What advice might you have to give for other aspiring writers?

The best advice I can give is to make friends who are doing what you want to do, who are at a similar level as you in their career. The best way to network is to build a community of creatives who lift each other up. I don’t necessarily see other comic artists as competitors, because I understand there’s room for everyone to succeed and no one artist has the same perspective or experience as another. Everyone has their own unique story to tell and that’s beautiful.

Also, start with small projects! You learn a lot about yourself as a storyteller with each project, and starting with many little projects instead of one big one will help you better understand how you function creatively, both practically (ie how long it takes you to sketch a page, or write 2000 words) as well as the content you like to write most.

Are there any other projects you are working on and at liberty to speak about?

Sure! I’m currently in the sketching phases of my first solo graphic novel Gutless. It’s a YA fantasy graphic novel about three outcasts who have to break free from their isolated lives to find community and belonging. Milo, a wooden knight brought to life by a lonely witch princess named Juniper, seeks what it means to be truly alive. Along the way they befriend the last mermaid in the world, and together the trio navigate friendship, the trauma of isolation, and just might be the only ones who can stop a deadly blight from destroying all natural life on Earth. It’ll be out with First Second books and is also being edited by the wonderful Kiara Valdez. I can’t wait to share it with you all when it’s finally out in a couple of years, but I promise it’ll be worth the wait. I regularly share sketches and development work on my socials, so you can find more about Gutless there.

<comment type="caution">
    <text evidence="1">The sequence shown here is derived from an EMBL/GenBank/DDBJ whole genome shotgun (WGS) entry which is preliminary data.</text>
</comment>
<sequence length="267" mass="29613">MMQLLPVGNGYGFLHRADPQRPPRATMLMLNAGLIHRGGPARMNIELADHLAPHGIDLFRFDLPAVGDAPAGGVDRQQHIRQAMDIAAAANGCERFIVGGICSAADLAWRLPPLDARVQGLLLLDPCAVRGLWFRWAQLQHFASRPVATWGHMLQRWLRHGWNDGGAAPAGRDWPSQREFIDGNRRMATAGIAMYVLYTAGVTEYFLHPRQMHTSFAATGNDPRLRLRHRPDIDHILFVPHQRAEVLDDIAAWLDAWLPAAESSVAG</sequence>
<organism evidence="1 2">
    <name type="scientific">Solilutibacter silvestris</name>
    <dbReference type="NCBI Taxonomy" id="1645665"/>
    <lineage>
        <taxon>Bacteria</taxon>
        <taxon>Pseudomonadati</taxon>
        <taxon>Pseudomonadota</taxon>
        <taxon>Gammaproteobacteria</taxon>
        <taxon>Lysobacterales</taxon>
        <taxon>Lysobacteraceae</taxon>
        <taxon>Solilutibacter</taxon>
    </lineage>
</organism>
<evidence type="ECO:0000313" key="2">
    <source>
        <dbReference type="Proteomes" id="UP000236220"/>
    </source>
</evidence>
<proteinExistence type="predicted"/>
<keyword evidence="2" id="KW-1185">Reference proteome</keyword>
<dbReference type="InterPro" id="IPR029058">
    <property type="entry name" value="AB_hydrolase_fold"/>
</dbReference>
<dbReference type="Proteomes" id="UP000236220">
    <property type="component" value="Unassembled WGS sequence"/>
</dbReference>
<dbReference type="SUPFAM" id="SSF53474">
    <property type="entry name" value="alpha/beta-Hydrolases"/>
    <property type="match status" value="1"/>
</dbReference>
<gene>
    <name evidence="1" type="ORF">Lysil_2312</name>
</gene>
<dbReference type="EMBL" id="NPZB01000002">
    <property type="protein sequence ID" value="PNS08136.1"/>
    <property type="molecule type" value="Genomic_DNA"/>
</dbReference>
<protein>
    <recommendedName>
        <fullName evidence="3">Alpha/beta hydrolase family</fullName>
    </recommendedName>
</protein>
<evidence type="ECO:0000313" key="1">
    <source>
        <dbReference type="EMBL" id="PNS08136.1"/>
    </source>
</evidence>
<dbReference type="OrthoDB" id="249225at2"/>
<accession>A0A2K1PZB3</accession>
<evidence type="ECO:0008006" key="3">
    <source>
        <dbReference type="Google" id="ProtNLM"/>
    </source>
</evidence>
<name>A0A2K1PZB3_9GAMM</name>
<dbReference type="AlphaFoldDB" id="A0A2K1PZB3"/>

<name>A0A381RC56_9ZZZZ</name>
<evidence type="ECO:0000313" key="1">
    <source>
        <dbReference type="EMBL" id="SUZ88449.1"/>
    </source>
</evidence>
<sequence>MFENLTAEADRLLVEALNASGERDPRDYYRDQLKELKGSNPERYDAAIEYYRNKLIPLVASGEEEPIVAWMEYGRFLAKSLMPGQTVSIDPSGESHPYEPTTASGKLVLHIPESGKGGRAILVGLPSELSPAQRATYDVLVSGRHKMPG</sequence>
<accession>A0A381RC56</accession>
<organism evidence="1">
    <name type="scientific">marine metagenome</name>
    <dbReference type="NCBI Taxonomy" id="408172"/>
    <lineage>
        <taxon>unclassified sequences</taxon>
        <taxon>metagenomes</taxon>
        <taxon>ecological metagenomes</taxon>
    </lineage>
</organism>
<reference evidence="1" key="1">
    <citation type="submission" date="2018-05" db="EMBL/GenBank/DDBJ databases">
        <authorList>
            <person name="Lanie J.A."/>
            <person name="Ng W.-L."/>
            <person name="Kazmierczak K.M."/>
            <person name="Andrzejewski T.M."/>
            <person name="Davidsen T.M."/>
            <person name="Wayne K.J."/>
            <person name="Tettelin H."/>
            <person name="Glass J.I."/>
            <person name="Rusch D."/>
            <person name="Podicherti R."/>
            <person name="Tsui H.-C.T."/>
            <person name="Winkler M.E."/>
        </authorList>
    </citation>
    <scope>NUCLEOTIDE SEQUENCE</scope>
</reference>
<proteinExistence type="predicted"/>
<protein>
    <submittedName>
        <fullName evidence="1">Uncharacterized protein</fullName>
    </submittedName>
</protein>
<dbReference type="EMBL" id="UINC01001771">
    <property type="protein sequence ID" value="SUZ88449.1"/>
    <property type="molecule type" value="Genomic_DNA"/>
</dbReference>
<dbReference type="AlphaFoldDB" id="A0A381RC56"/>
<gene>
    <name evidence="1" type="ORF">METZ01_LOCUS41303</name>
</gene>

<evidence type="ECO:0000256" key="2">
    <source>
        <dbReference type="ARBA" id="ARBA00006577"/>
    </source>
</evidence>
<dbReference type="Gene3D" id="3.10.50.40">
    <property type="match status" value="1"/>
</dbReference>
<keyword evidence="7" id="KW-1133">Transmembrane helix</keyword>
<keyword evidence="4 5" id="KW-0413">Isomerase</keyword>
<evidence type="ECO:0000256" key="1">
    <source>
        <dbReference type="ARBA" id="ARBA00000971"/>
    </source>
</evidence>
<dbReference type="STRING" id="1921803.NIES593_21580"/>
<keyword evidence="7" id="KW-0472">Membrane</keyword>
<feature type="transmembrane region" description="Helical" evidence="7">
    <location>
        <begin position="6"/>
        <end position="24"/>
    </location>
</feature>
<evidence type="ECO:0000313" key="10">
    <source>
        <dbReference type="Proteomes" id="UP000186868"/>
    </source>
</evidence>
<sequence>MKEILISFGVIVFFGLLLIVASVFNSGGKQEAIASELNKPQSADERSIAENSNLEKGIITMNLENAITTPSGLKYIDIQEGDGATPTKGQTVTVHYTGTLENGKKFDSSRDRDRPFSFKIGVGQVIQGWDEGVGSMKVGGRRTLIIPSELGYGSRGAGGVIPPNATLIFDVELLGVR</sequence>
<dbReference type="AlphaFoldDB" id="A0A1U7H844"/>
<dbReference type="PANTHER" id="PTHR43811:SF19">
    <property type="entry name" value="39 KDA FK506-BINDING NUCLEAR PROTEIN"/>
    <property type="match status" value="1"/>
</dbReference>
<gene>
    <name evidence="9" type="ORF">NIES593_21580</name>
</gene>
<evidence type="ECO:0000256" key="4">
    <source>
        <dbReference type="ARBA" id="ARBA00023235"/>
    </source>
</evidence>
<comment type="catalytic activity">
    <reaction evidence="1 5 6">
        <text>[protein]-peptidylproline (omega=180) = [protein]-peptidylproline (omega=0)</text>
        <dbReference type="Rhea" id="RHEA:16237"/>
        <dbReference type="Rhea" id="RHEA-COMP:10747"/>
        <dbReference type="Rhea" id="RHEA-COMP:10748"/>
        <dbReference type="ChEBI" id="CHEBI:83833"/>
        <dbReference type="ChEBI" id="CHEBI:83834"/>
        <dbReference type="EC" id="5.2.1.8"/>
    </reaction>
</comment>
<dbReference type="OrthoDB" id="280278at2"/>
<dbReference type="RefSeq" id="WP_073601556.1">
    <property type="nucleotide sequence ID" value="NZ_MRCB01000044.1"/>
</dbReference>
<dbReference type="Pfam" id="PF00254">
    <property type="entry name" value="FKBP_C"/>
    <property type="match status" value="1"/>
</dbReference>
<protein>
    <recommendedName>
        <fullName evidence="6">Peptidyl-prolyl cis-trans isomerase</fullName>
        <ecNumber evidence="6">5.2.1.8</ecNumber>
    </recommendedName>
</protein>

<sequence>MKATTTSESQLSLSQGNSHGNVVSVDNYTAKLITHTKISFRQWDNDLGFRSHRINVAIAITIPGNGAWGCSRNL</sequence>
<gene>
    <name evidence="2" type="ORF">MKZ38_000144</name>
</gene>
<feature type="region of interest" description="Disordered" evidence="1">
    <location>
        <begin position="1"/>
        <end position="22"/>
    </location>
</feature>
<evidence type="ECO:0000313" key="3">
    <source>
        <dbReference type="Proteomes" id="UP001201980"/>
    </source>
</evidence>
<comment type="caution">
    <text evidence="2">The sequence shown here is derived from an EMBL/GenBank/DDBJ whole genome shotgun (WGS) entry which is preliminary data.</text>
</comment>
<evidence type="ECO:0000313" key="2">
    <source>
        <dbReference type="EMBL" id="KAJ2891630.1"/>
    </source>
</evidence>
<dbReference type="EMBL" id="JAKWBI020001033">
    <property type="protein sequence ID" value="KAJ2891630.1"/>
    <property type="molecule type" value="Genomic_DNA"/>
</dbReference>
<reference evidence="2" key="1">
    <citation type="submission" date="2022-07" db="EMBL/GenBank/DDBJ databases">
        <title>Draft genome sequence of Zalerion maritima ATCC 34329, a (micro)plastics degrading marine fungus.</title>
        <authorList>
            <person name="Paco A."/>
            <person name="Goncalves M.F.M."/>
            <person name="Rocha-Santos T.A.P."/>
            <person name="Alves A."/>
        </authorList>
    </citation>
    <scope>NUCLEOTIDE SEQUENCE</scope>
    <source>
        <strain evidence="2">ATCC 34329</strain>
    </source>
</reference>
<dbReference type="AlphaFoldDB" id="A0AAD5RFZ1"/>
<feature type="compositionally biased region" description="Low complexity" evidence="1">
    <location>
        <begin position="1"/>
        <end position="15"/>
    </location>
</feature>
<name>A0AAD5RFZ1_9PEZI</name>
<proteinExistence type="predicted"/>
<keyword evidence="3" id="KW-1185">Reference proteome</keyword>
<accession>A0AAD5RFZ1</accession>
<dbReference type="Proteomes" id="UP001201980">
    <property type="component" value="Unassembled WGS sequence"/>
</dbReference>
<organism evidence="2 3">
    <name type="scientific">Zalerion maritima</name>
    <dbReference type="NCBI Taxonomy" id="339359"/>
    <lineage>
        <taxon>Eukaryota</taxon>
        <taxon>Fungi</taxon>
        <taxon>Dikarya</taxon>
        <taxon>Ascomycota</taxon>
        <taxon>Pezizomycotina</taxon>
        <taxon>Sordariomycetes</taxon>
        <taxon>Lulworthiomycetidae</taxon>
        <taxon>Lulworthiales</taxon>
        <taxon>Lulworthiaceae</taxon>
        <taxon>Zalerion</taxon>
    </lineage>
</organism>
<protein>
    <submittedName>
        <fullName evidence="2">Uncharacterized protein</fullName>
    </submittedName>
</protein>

Finally, what LGBTQ+ books (comics included)/authors would you recommend to the readers of Geeks OUT?

Genderqueer by Maia Kobabe is a beautifully honest autobiography that touched on a lot of similar experiences I had growing up as a nonbinary person. Ay, Mija! is a lovely middle grade autobiography by nonbinary cartoonist Christine Suggs about growing up queer and Mexican-American. I recently read Other Ever Afters by nonbinary cartoonist Mel Gillman, a collection of short fairytales that explore themes related to queerness and it’s one of my new favorites.

Interview with Artist Deb JJ Lee

Deb JJ Lee is a Korean American artist currently living in Brooklyn, NY. They have appeared in the New Yorker, Washington Post, NPR, Google, Radiolab, PBS, and more. Books they have illustrated include The Invisible Boy by Alyssa Hollingsworth (Roaring Brook Press, 2020) and The Other Side of Tomorrow by Tina Cho (HarperCollins, 2024). They enjoy reality tv, sparkling water, and pretending to be an extrovert.

I had the opportunity to interview Deb, which you can read below.

What can you tell us about your upcoming graphic novel, graphic novel memoir, In Limbo? What inspired you to write this story?

On the surface, IN LIMBO is about the intersection of Korean-American diaspora and mental illness, and difficult maternal relationships. But deeper down, it’s about the trials of asking for and granting forgiveness to and from those you have hurt, including yourself. 

The roots of IN LIMBO started in 2018 in the form of a weekend project—a four-page comic about trans-generational language barriers that made its way around Twitter when Michelle Zauner of Japanese Breakfast retweeted it! My agent Ed and I were working on a picture book pitch at the time when he suggested the idea of a graphic novel, which I never thought I’d be capable of doing. That four-page comic was my longest sequential work, so a 350-page graphic novel was unheard of.